Fort Wayne Community Schools is “pulling out all the stops” to ensure positions are filled when the district welcomes its almost 30,000 students to classes next month, a central office administrator said Monday.
The district needs people across departments, including in classrooms and transportation, administrators said after the school board meeting.
“We've had a surge of resignations,” Superintendent Mark Daniel told the board. “Hiring, however, is keeping pace with these demands.”
The board approved four teacher retirements and 24 teacher resignations, but it hired 36 educators, according to the personnel report.
“I'm very pleased with what I'm hearing from (human resources),” Daniel said.
Compared with last academic year, FWCS is planning for 100 additional teaching positions, said Charles Cammack Jr., chief operations officer. This doesn't necessarily mean FWCS added 100 classroom educators, he said, explaining teaching roles include instructional coaches and interventionists. Coaches provide support to teachers, and interventionists provide support to students.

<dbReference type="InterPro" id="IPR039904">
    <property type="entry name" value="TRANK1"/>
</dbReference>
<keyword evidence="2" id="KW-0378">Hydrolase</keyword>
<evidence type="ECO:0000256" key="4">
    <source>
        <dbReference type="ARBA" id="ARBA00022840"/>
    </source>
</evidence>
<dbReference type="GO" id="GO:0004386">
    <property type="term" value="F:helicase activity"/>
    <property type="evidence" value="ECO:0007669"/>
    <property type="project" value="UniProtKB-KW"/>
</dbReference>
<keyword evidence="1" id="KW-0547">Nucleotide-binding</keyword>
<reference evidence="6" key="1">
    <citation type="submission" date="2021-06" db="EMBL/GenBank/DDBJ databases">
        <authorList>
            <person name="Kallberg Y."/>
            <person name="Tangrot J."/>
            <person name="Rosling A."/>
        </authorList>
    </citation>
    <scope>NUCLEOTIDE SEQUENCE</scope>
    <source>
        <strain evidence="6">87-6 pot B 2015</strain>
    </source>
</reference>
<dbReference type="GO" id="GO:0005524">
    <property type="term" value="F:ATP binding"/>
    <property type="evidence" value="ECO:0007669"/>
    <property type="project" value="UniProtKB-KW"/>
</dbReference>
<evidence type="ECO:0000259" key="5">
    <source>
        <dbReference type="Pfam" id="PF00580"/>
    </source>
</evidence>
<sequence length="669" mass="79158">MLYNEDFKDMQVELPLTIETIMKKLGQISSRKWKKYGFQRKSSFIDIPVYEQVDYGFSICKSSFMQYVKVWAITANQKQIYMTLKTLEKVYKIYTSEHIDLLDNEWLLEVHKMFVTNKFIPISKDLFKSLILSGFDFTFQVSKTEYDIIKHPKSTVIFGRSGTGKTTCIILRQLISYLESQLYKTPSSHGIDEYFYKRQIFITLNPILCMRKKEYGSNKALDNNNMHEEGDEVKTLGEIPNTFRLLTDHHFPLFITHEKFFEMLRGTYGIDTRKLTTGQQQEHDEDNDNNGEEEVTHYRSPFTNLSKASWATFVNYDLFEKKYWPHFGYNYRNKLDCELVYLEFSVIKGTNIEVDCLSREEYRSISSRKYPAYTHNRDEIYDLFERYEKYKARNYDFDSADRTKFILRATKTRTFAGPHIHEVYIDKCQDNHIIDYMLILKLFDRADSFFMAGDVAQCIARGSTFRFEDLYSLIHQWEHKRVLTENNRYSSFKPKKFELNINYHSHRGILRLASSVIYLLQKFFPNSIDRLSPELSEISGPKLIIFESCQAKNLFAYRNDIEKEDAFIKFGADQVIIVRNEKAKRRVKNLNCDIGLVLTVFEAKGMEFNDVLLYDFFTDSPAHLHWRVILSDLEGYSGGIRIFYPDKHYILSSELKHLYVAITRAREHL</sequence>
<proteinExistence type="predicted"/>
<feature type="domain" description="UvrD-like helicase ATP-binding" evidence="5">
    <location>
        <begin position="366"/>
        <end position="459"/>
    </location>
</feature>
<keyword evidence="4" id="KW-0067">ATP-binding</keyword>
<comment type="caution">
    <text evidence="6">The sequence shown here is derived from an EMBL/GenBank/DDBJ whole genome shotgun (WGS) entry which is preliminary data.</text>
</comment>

FWCS also is filling virtual positions, Daniel noted. Fort Wayne Virtual Academy is families' online-only option for 2021-22.
Recruitment efforts include billboards, lawn signs and other advertising, Cammack said, noting FWCS is “pulling out all the stops.”
Classes begin Aug. 16.
An all-staff assembly is planned for Aug. 11, and employees will report to individual schools Aug. 12 and 13 to prepare for the upcoming year, Daniel said. He noted federal coronavirus relief dollars will support the professional training.
FWCS employs about 4,000 people, including about 1,800 teachers and about 1,200 part-time workers, according to its website.
Meanwhile, FWCS continues to seek additional sources of new teachers. Daniel updated the board about a visit to Marian University in Indianapolis, a potential district partner.
“We do see it as a viable pipeline,” Daniel said.
FWCS also recently met with Purdue University Fort Wayne about teacher shortages and ways to help teachers with emergency permits, Daniel said.
“Hopefully,” he said, “we're going to see some significant gains in that area as well.”